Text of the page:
Foodborne disease matters for development. It is a major public health problem. It presents a barrier to countries that wish to export and to smallholder farmers who wish to sell produce in high value domestic markets. It is also a major concern of consumers.
Most of the known health burden of foodborne disease is caused by parasites, protozoa, bacteria and viruses in fresh animal source foods and vegetables. There are also major concerns, but major evidence gaps, on the health impacts of chemicals and fungal toxins in food.
Foodborne disease is probably increasing in developing countries. This is the result of:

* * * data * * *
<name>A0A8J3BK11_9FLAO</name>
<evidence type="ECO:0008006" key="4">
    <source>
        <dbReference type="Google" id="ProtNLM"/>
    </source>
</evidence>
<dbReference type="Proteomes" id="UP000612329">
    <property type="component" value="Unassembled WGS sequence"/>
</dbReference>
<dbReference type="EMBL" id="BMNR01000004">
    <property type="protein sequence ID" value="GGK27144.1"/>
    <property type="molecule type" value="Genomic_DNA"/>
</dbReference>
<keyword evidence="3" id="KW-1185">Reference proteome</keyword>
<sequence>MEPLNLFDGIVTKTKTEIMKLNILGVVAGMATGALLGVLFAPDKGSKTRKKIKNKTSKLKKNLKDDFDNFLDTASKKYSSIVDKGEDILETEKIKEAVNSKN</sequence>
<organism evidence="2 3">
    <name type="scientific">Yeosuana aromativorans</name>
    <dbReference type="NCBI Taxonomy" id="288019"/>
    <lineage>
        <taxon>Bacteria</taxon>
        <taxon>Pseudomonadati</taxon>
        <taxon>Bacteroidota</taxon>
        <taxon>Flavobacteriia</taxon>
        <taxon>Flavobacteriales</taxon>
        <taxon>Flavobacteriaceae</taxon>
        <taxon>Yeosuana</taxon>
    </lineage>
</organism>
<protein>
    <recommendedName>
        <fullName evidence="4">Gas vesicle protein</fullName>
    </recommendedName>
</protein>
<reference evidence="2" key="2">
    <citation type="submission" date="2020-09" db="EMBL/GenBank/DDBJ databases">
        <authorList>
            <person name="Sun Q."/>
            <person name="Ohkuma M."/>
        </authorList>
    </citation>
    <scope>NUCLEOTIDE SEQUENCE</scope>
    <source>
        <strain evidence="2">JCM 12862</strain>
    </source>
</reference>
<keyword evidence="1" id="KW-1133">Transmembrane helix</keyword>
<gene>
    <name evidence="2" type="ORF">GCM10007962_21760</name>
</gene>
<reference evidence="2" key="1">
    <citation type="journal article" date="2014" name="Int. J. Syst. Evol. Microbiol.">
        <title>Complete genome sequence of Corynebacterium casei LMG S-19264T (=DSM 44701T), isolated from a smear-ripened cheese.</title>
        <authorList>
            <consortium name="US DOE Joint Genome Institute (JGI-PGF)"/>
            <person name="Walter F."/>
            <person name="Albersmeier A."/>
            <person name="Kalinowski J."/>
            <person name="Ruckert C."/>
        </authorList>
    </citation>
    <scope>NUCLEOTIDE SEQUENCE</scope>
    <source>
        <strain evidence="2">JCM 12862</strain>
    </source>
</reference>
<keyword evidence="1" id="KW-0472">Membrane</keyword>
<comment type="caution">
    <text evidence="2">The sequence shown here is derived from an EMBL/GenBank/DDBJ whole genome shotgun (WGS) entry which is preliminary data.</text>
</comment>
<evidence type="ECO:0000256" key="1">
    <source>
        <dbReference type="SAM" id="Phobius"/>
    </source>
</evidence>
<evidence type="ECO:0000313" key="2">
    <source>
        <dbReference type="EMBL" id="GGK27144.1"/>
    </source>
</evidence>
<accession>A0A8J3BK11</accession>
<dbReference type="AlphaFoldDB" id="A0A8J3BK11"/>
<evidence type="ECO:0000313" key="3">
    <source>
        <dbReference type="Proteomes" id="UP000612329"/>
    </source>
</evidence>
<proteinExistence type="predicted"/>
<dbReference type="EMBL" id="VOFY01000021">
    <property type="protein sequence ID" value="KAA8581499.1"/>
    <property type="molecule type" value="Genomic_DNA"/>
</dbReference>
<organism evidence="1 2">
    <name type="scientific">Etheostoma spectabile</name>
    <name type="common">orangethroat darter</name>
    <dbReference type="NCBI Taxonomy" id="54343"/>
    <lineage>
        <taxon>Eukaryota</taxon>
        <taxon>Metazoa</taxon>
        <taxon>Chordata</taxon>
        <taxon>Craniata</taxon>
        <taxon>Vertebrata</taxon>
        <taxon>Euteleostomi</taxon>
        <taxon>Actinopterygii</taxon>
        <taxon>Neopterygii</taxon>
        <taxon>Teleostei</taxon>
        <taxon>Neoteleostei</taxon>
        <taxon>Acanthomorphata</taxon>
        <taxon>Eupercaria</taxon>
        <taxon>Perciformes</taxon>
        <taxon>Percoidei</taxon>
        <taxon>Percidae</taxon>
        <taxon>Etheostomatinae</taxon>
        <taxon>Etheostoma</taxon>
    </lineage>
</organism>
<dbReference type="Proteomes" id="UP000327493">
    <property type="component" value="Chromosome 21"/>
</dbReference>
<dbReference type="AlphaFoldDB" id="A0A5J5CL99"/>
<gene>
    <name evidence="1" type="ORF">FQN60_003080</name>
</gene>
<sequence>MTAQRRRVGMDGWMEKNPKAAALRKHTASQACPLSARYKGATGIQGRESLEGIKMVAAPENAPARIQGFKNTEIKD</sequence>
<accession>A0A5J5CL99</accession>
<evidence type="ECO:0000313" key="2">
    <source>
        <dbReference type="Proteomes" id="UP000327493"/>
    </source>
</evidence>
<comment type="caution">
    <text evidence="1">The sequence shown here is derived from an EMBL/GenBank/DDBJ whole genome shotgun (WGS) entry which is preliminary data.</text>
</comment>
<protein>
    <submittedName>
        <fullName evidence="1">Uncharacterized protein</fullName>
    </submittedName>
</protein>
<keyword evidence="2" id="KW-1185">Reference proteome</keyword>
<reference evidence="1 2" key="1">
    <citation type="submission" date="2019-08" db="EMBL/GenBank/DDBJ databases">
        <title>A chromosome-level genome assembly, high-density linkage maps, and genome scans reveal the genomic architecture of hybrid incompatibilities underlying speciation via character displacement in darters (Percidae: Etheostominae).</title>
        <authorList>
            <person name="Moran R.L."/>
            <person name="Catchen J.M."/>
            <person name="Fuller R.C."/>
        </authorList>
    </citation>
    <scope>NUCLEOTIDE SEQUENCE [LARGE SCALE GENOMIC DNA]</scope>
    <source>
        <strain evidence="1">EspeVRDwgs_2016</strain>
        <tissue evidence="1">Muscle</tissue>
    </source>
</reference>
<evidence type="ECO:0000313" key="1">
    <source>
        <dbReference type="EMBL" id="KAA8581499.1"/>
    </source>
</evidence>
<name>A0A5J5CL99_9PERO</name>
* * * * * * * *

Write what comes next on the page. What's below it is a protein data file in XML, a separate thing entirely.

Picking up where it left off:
- increased consumption of the most risky perishable foods;
- the intensification of agriculture that can encourage the spread of disease and can result in more contamination of food; and
- the failure to establish effective food safety systems for domestic markets.
Problems are especially noticeable in South East Asia and urban South Asia and Africa. Solutions to improve food safety require an enabling policy environment as well as systems that recognise and reward value chain participants for producing safe food.
- Published: 2015
- Publisher: International Livestock Research Institute in partnership with Evidence on Demand and with the assistance of the UK Department for International Development (DFID)